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Promoting Water Access and Intake in Parks and Public Spaces

Adequate consumption of clean water is an essential part of maintaining a healthy lifestyle. Drinking water can prevent obesity, dental caries, and support adequate hydration that is important for overall health. Despite the many benefits, many do not consume the recommended daily allowance of water. This is especially true for lower income populations and ethnic minorities who bear the highest burden of chronic health conditions associated with consumption of sugar-sweetened beverages.

Improving access to safe and appealing water and promoting its intake in public spaces could offer a way of addressing the racial/ethnic and income-related disparities seen in intake of sugary drinks and water, and associated health conditions.


The goal of this study is to understand how new water station installation and multicultural water promotion in parks affects beverage consumption.

Eligible Parks

30 parks in low-income neighborhoods in Oakland and San Francisco

  • 10 intervention parks in San Francisco neighborhoods slated to receive water stations and water promotion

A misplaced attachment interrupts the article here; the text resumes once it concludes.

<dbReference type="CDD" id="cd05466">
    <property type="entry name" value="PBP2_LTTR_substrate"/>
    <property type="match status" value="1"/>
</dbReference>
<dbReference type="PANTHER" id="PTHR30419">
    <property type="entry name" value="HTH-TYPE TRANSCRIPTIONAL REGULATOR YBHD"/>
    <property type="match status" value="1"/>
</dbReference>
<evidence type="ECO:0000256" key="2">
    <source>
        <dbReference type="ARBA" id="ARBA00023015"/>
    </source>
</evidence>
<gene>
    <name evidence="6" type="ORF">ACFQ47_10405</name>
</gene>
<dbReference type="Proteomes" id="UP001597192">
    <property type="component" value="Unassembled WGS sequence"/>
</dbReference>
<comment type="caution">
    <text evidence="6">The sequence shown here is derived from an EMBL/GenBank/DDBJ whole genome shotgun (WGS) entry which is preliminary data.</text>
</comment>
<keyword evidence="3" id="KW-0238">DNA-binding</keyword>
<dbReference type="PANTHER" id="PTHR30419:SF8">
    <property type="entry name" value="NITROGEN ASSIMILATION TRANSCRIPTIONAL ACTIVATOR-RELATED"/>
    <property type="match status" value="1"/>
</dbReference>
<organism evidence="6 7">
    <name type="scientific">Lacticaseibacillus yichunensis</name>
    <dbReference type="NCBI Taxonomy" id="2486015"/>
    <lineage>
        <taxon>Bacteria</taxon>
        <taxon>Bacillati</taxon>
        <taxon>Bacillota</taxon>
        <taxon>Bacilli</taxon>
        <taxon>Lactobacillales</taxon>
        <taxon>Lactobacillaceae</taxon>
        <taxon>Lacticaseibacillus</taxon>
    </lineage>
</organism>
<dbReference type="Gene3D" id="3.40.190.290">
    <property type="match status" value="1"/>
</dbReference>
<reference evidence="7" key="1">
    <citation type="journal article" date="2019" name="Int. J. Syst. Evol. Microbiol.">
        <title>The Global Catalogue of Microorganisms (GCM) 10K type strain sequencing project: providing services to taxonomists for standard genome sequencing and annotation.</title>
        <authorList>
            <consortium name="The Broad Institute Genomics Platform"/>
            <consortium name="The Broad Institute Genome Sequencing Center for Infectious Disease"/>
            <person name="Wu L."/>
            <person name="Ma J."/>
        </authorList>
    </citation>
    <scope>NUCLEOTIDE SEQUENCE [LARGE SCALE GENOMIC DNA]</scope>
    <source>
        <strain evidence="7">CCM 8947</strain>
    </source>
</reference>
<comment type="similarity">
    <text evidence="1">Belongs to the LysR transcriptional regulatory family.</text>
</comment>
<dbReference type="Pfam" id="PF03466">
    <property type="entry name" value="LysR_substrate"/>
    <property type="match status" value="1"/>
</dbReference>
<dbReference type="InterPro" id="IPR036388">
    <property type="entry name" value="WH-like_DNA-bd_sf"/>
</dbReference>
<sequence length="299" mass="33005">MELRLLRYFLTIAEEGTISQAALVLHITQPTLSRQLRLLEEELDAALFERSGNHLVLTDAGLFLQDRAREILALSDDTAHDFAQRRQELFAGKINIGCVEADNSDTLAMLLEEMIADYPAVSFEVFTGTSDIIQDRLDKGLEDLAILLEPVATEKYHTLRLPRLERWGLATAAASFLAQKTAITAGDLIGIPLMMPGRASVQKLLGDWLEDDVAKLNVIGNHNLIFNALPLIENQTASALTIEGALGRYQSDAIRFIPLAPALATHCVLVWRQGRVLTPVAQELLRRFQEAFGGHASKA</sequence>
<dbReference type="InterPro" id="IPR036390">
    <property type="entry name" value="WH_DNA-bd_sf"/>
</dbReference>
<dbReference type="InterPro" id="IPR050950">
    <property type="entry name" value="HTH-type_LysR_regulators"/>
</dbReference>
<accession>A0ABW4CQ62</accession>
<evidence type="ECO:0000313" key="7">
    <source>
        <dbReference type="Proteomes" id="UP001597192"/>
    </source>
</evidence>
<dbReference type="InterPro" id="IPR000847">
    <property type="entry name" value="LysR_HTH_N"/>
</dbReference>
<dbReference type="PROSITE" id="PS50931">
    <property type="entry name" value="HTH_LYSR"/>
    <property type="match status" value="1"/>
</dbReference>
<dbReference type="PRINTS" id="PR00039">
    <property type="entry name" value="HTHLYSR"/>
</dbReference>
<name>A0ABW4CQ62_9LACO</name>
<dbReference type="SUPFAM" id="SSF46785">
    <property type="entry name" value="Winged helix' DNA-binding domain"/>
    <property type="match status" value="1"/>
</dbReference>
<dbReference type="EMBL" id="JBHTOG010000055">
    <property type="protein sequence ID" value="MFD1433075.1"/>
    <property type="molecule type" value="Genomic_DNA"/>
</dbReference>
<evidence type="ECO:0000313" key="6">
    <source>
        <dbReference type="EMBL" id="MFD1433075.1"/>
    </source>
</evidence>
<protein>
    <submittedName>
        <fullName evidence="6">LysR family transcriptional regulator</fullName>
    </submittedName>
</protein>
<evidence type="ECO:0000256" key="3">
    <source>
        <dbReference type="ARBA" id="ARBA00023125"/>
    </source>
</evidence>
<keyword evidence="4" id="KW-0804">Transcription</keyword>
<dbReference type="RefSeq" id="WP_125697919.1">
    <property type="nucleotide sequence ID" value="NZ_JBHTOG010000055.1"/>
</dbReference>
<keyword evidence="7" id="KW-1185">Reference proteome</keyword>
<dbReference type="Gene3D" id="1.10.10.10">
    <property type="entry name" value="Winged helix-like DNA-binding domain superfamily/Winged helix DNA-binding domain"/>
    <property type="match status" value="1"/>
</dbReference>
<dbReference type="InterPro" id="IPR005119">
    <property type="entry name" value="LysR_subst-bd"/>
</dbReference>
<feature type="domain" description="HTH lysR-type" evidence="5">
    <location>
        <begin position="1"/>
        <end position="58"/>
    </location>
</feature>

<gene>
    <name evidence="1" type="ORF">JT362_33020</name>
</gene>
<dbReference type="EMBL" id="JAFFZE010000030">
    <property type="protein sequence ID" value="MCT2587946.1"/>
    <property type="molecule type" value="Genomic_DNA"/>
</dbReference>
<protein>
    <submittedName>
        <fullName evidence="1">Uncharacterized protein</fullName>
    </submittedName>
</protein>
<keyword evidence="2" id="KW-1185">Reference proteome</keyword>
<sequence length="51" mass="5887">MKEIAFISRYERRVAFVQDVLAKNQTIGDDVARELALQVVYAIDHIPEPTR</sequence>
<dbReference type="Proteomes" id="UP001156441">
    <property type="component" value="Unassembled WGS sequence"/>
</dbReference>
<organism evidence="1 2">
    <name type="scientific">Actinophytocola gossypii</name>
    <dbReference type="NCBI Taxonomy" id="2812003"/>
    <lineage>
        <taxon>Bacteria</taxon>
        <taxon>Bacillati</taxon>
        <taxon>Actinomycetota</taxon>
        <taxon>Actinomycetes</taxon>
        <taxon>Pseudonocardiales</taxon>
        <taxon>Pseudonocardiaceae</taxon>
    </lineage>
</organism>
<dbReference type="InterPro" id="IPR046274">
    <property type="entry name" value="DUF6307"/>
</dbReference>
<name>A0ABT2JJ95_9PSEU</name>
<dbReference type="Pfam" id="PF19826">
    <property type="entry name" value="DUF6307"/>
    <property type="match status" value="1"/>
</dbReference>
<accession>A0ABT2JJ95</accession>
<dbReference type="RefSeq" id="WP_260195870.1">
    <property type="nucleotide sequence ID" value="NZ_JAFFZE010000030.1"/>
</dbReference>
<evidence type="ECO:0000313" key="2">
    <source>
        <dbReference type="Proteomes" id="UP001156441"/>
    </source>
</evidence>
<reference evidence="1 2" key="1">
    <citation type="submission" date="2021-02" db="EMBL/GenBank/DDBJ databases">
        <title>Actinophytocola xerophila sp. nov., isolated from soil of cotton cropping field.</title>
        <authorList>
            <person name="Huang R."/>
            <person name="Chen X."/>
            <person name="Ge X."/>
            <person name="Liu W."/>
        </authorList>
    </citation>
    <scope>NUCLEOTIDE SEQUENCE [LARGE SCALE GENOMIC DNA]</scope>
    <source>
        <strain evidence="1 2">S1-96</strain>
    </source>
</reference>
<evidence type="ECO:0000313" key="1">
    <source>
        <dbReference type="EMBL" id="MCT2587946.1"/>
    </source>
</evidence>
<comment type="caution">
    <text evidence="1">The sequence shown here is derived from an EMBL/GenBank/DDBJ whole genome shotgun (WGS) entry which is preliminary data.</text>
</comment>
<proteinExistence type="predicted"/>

• 10 control parks in San Francisco and 10 control parks in Oakland that will not receive water stations or water promotion

Evaluation Methods

  • 4-day long observations of park visitors’ beverage consumption habits

  • Audits of beverage access in parks, including drinking water sources

  • Assessment of beverage-related promotion and marketing within parks

  • Surveys of randomly selected park visitors to examine their overall beverage consumption habits and attitudes about drinking water

Study Status

Baseline observations and surveys were conducted in Oakland and San Francisco from May to July 2016

Follow-up data collection pending

Policy Implications

Study findings can help policymakers, city planners, and public health officials understand how improvements in water access/water promotion in parks and public spaces affect the public’s perception of drinking water and their beverage intake patterns.


  • Mount Zion Health Fund

  • San Francisco Foundation

  • Stanford Diabetes Research Center

  • W.K. Kellogg Foundation


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